Inauguration Day

I can’t tear myself away from the inauguration coverage, so I’m not sure how much I will have to say beyond what everyone else is saying. One moment has already stood out: seeing Michelle Obama emerging from Blair House and waving to the crowd as she accompanied Barack to church. I’ve seen her plenty of times in local coverage over the years, and it was startling to see her in this context. It was like she was waving goodbye.

Watching the swearing in ceremony on television I can’t help but assume that people participating in the ceremony have more perfectly formed thoughts than I have watching the action from afar. Surely George Bush must have had a twinge of regret when Obama said “we reject as false the choice between our safety and our ideals.” Surely Dick Cheney must have been aware that he looked like Dr. Strangelove.

The speech itself? I’m glad to see that Obama didn’t try for any memorable lines like Kennedy’s “Ask not what your country can do for you.” At his most forceful he spoke directly to the present, how people are feeling right now, which is an unusually intelligent and subtle approach. It was a speech by someone who reads, a lot.

Watching Obama at the luncheon, on the parade route, looking in two ways.

  1. Staring at the image of Obama, more avidly before he takes the oath than after, looking for more meaning. No matter how banal the image, it is not replete. It isn’t boring.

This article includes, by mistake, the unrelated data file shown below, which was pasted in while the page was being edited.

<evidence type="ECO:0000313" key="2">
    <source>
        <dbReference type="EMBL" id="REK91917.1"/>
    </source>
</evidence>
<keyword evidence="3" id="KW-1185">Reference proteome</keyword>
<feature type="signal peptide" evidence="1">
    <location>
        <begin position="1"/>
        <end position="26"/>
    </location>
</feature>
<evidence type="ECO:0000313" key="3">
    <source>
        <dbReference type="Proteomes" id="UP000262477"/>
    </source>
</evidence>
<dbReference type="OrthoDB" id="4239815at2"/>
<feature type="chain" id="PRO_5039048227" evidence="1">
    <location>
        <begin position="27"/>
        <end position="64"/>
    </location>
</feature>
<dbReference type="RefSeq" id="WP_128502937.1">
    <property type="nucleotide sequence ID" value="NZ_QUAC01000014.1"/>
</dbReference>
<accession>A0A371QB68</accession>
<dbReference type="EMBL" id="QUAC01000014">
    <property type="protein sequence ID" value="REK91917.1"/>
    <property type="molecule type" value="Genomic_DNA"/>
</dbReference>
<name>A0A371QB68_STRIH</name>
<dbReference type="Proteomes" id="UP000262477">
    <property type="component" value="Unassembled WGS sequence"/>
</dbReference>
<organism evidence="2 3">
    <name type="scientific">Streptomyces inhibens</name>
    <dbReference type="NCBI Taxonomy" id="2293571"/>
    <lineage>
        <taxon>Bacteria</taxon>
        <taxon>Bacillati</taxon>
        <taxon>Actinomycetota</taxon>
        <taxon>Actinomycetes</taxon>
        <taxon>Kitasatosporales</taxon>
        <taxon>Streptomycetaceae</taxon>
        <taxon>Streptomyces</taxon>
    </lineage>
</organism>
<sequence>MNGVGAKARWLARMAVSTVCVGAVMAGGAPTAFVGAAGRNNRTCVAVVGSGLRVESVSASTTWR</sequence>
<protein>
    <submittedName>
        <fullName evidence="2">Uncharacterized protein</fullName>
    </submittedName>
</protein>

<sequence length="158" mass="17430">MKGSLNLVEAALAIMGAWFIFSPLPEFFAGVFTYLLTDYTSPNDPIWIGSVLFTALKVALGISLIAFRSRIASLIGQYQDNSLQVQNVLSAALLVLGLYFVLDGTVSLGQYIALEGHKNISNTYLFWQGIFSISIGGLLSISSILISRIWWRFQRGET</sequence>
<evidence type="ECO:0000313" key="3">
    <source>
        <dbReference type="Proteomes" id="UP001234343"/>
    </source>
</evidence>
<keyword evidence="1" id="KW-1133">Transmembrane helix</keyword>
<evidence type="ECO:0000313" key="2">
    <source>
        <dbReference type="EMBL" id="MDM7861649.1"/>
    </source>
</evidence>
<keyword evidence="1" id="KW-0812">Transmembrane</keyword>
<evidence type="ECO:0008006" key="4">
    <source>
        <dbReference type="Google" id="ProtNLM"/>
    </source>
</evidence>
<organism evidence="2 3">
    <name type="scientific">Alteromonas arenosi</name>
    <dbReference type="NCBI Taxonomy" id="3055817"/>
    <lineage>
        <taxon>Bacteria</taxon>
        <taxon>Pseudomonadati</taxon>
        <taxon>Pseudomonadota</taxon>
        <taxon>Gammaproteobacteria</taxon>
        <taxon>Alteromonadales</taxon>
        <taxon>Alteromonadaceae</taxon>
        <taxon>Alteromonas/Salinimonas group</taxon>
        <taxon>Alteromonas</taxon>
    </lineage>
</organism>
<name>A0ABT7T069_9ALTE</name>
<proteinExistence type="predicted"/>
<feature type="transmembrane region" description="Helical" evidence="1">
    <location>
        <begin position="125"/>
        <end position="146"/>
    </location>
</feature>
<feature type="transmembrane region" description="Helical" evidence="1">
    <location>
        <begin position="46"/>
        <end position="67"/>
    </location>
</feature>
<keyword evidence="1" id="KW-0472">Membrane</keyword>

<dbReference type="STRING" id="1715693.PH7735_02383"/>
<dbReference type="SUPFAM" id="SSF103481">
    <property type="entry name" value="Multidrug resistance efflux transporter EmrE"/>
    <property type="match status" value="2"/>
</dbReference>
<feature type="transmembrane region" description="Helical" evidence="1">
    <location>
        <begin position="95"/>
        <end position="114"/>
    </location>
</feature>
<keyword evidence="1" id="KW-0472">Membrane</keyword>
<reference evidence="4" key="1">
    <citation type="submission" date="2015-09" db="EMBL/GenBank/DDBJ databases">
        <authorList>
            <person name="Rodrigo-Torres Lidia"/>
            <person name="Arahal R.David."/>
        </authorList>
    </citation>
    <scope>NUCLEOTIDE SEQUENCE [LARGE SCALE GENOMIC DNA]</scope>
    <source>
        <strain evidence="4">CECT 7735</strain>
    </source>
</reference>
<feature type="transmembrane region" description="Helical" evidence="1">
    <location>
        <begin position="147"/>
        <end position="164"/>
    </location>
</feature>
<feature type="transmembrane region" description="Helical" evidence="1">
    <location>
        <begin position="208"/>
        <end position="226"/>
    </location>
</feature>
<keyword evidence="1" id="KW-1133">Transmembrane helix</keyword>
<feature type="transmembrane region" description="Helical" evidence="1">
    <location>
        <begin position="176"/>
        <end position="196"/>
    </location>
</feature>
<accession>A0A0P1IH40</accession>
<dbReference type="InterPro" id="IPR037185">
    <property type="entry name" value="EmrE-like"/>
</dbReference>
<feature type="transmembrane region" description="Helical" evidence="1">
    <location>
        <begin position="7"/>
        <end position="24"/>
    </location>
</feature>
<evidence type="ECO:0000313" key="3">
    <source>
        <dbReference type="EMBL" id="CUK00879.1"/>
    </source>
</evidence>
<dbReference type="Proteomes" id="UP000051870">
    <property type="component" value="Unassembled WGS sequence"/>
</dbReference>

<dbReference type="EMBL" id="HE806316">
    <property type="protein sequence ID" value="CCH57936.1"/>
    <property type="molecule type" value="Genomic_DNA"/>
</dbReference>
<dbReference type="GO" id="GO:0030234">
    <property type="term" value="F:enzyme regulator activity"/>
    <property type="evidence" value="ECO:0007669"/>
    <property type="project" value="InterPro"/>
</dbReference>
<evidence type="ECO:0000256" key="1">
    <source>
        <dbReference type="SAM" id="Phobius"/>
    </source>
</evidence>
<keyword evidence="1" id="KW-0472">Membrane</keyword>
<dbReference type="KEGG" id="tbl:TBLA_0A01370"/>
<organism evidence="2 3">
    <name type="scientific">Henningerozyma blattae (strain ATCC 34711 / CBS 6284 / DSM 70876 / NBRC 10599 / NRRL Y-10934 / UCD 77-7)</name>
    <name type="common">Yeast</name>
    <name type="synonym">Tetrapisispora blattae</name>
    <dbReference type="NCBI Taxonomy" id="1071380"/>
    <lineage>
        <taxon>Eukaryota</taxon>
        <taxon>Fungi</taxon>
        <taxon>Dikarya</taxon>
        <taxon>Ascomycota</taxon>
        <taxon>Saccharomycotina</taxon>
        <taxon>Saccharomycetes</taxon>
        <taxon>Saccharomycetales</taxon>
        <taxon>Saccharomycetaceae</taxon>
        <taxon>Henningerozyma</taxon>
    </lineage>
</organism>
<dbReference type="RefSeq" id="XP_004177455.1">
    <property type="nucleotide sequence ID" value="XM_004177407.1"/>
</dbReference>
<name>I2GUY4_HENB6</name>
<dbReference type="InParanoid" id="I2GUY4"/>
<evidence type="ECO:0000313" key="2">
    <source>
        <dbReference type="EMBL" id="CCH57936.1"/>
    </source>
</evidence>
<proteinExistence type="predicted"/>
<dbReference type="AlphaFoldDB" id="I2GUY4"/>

2. Looking at the figure of the new president in context, trying to recreate the real, what the experience of being there is like, to make it normal. To make it boring.

Get back in the car! For there are some things that I cannot bear to see.

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3 Comments

  1. Your response, too: I did wonder a bit yesterday if you’d get out there, be one with it totally.)
    The ambivalence: subtle, intelligent.
    Evidently the author reads a lot!

    Like

  2. Richard:
    Throughout the time I have read your blog you have ususally written the serious work of a scholar; a critic. You have, on occassion, been very funny. The funny stuff I usually enjoy the most as I have not had to use any dormant intelligence to “get it”. However, I cannot recall when you have been the poet you were when you wrote this piece.
    Thank you

    Like

  3. Thank you Mano and Ruby. I’m glad you liked the post. Everyone else had a lot to say about it, so I just tried to articulate what it was like to watch the inaugural from where I was sitting.

    Like

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